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ORIGINAL ARTICLE
Year : 2021  |  Volume : 16  |  Issue : 1  |  Page : 26-34

Prodigiosin induced the caspase-dependent apoptosis in human chronic myelogenous leukemia K562 cell


1 Department of Cellular and Molecular Biology, Faculty of Biological Sciences, Tehran North Branch, Islamic Azad University, Tehran, I.R. Iran
2 Department of Microbiology, Faculty of Biological Sciences, Tehran North Branch, Islamic Azad University, Tehran, I.R. Iran
3 Department of Pharmacology and Toxicology, Faculty of Pharmacy; Experimental and Applied Pharmaceutical Sciences Research Center, Urmia University of Medical Sciences, Urmia, I.R. Iran

Correspondence Address:
Hassan Malekinejad
Department of Pharmacology and Toxicology, Faculty of Pharmacy; Experimental and Applied Pharmaceutical Sciences Research Center, Urmia University of Medical Sciences, Urmia
I.R. Iran
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Source of Support: None, Conflict of Interest: None


DOI: 10.4103/1735-5362.305186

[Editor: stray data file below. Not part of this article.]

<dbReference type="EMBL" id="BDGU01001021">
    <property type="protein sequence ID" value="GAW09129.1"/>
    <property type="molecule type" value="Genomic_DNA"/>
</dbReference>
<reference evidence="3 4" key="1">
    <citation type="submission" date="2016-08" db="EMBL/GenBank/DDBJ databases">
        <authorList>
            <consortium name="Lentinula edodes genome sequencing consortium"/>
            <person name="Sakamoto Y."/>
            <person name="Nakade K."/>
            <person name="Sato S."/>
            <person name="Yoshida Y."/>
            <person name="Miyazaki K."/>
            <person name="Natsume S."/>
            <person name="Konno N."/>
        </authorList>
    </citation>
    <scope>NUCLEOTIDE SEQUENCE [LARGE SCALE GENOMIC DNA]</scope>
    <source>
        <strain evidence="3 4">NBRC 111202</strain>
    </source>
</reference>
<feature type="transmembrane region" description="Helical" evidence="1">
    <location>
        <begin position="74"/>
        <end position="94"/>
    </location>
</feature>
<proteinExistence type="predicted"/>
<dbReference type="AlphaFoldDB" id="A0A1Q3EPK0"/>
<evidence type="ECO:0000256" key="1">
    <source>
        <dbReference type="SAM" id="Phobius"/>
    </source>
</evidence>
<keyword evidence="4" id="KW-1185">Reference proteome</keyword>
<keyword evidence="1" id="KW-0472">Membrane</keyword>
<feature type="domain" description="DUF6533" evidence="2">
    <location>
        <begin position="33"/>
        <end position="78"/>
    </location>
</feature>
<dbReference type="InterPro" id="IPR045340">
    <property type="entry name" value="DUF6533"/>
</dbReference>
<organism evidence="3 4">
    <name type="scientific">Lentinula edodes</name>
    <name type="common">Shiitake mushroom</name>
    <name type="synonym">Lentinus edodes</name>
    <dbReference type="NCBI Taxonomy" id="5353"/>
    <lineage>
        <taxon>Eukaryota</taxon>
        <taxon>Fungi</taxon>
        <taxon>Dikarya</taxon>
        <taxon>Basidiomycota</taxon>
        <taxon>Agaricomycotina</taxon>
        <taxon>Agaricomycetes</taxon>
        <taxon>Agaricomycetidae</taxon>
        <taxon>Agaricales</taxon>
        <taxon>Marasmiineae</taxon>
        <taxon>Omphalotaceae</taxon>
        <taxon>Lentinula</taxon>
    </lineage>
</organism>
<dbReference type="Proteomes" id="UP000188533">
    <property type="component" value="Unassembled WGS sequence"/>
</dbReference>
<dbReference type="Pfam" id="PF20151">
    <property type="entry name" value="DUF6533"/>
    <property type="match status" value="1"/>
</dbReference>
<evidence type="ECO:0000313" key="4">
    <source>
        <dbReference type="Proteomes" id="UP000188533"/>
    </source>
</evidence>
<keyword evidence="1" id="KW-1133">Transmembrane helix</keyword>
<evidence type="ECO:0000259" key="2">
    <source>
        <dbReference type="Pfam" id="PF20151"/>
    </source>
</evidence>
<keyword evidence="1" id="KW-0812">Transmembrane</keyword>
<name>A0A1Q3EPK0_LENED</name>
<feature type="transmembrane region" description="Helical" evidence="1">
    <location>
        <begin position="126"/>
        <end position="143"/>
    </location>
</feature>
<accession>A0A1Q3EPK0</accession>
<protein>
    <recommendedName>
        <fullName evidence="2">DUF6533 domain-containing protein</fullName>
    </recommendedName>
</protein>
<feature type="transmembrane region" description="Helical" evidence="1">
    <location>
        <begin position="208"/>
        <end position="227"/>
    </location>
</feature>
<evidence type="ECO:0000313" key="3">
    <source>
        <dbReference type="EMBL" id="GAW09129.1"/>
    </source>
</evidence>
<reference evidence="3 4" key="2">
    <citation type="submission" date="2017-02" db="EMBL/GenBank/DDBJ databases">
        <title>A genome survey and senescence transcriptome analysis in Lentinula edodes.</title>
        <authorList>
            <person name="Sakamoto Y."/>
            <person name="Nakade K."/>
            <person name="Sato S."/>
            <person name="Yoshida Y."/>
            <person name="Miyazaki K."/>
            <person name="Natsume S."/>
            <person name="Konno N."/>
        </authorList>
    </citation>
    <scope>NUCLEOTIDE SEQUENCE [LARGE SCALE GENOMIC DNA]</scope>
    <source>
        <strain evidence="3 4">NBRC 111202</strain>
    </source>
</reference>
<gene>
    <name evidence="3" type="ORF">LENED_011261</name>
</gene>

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Background and purpose: Chronic myeloid leukemia (CML) as a myeloproliferative disease is characterized by increased cellularity of bone marrow. Implementing the latest treatment protocols is currently accompanied by serious and life-threatening side effects. There are worldwide attempts to find new effective and potent therapeutic agents with minimal side effects on CML patients. This in vitro study was carried out to discover the potential antiproliferative and apoptotic effects of naturally produced prodigiosin (PDG) on K562 cells as an accepted model of CML. Experimental approach: The anti-proliferative effect of PDG was measured by MTT assay. To highlight the mechanism of cytotoxicity, the apoptotic cell death pathway was investigated by morphological and biochemical assessments. The dual acridine orange/ethidium bromide staining technique and western blotting method were applied to assess the mechanism of the potential apoptotic impact of PDG on K562 cells. Findings/Results: PDG-induced time- and concentration-dependent anti-proliferative effects were revealed with an estimated IC50 value of 54.06 μM. The highest cell viability reduction (60%) was recorded in cells, which were exposed to 100 μM concentration. Further assays demonstrated that in the dual acridine orange/ethidium bromide staining method the cell population in the late apoptosis phase was increased in a concentration-dependent manner, which was confirmed with remarkable DNA fragmentation. Conclusion and implications: We found that the PDG-induced apoptosis in K562 cells is mediated through the caspase-3 activation both in mRNA and protein levels. Our results suggest that PDG could be a potent compound for further pharmacokinetic and pharmacodynamics studies in the in vivo model of CML.


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